WEDNESDAY, July 14 (HealthDay News) -- Closing schools to help stem the spread of H1N1 influenza didn't have a serious economic impact for most parents, according to a new U.S. government study.
But whether school closures slowed the spread of the so-called "swine flu" is unclear, as the report found that 69 percent of children from a closed school in Pennsylvania visited other places, such as stores, sports practices, restaurants and doctors' offices, while their school was closed.
"We wanted to conduct a survey to assess what impact a school closing has on a household. What kind of disruption did these parents have?" explained the study's lead author, Thomas Gift, an economist with the U.S. Centers for Disease Control and Prevention in Atlanta. "We found that only a minority of households reported any time off from work," he said.
But, in the 22 percent of households where at least one parent had to miss work, about 40 percent of those parents had to miss five days of work, he added.
In spring 2009, H1N1 flu was quickly beginning to spread across the United States. Trying to stop the outbreak, some school districts closed schools where children had been positively identified as having H1N1 influenza.
The current study focuses on the impact of the week-long closing of a Pennsylvania elementary school in May. Two hundred and fourteen parents completed the survey, and those parents accounted for 269 (59 percent) of the 456 children enrolled at the school.
Most of the households (73.4 percent) had two adults living in the home, while 15 percent had more than two adults in the home. Just under 12 percent were single-parent households, according to the study.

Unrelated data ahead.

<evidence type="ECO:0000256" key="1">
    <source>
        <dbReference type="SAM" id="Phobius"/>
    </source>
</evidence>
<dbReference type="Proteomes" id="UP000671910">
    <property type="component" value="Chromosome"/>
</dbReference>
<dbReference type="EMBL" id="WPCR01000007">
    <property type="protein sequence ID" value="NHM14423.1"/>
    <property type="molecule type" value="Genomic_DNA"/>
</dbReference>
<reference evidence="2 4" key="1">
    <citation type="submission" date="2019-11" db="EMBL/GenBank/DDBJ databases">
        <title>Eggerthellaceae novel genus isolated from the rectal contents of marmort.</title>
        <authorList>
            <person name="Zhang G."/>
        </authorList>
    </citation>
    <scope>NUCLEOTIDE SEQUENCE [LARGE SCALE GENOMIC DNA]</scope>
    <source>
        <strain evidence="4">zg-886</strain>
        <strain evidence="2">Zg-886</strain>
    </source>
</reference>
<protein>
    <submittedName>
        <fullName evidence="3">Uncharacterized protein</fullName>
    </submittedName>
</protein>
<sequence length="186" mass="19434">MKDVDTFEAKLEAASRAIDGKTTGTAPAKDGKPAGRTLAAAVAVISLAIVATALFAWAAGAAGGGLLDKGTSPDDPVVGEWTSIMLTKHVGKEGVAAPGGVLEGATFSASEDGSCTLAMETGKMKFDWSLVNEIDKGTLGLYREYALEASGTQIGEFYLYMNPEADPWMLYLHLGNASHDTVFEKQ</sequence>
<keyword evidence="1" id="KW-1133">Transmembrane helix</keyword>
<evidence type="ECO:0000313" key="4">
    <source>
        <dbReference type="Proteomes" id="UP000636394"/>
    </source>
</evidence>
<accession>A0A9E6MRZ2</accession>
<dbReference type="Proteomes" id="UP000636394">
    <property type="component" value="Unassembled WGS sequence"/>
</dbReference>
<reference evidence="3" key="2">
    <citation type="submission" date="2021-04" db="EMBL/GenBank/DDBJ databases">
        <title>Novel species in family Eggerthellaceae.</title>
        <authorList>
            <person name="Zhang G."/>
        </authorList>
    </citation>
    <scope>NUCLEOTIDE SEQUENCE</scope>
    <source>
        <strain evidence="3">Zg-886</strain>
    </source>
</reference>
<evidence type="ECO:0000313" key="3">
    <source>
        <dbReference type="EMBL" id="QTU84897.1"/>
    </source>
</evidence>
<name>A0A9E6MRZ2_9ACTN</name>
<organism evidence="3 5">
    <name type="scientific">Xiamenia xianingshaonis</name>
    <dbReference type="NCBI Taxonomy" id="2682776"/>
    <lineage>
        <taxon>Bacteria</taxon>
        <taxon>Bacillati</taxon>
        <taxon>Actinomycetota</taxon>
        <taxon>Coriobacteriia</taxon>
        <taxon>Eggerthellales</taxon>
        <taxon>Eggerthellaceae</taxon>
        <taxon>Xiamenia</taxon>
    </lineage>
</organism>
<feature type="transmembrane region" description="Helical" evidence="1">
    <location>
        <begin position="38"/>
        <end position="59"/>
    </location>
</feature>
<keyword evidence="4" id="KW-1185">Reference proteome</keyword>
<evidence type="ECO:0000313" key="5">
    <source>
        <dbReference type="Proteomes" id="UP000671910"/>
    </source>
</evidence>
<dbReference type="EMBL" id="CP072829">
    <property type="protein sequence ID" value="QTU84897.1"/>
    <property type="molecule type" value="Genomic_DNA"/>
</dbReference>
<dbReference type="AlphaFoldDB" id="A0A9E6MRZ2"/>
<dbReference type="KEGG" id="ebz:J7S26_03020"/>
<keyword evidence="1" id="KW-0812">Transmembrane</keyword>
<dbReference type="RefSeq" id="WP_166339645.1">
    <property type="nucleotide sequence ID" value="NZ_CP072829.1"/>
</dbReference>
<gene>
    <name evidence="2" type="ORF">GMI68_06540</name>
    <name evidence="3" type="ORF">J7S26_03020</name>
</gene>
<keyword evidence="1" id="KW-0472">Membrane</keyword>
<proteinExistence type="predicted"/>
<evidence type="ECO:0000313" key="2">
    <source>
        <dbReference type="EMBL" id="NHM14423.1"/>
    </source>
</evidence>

Forty-one percent of the households had at least one child with flu-like symptoms, and 16 percent had at least one adult with flu symptoms, the survey found.
Just 22 percent of parents reported having to miss work because of the closure. In many cases, another parent took care of the children, or a nearby relative helped out, Gift said.
Gift said he's not sure if these results would be similar in a different population, such as a more urban setting with more single-parent households.
In this study, parents who had to take off from work often felt a significant impact.
"If you had to miss work to any degree, you probably had to miss many days," said Gift.
Although home was the primary location where the children from the closed school spent their time, more than two-thirds reported being in other places, such as stores or restaurants.
While it appears that a school closing, at least in this particular community, didn't have a huge economic impact, the question remains as to whether this strategy is helpful in stemming an outbreak, especially since many of the children didn't stay home.
"I think it's not clear yet if school closings are effective, but they probably help during an explosive outbreak initially," said Dr. Kenneth Bromberg, chairman of pediatrics and the director of the Vaccine Research Center at The Brooklyn Hospital Center in New York City.
"Once a flu is widespread, such closures probably don't work because there are so many other places where kids can get flu," he said, adding that immunization -- when available -- is generally a much more effective prevention strategy.
Findings from this study will be published in the August issue of Emerging Infectious Diseases.
Another study in the same issue of the journal found that children with H1N1 who were under 13 years old were contagious for an average of 11 days compared to seven days for those over 13, suggesting that younger children may need to stay isolated for longer periods of time. The study also found that people who developed pneumonia from an H1N1 infection had higher amounts of the virus in their bodies and likely require more aggressive care.
Learn more about H1N1 influenza from Flu.gov.
SOURCES: Thomas Gift, Ph.D., economist, U.S. Centers for Disease Control and Prevention, Atlanta; Kenneth Bromberg, M.D., chairman, pediatrics, and director, Vaccine Research Center, The Brooklyn Hospital Center, New York City; August 2010, Emerging Infectious Diseases
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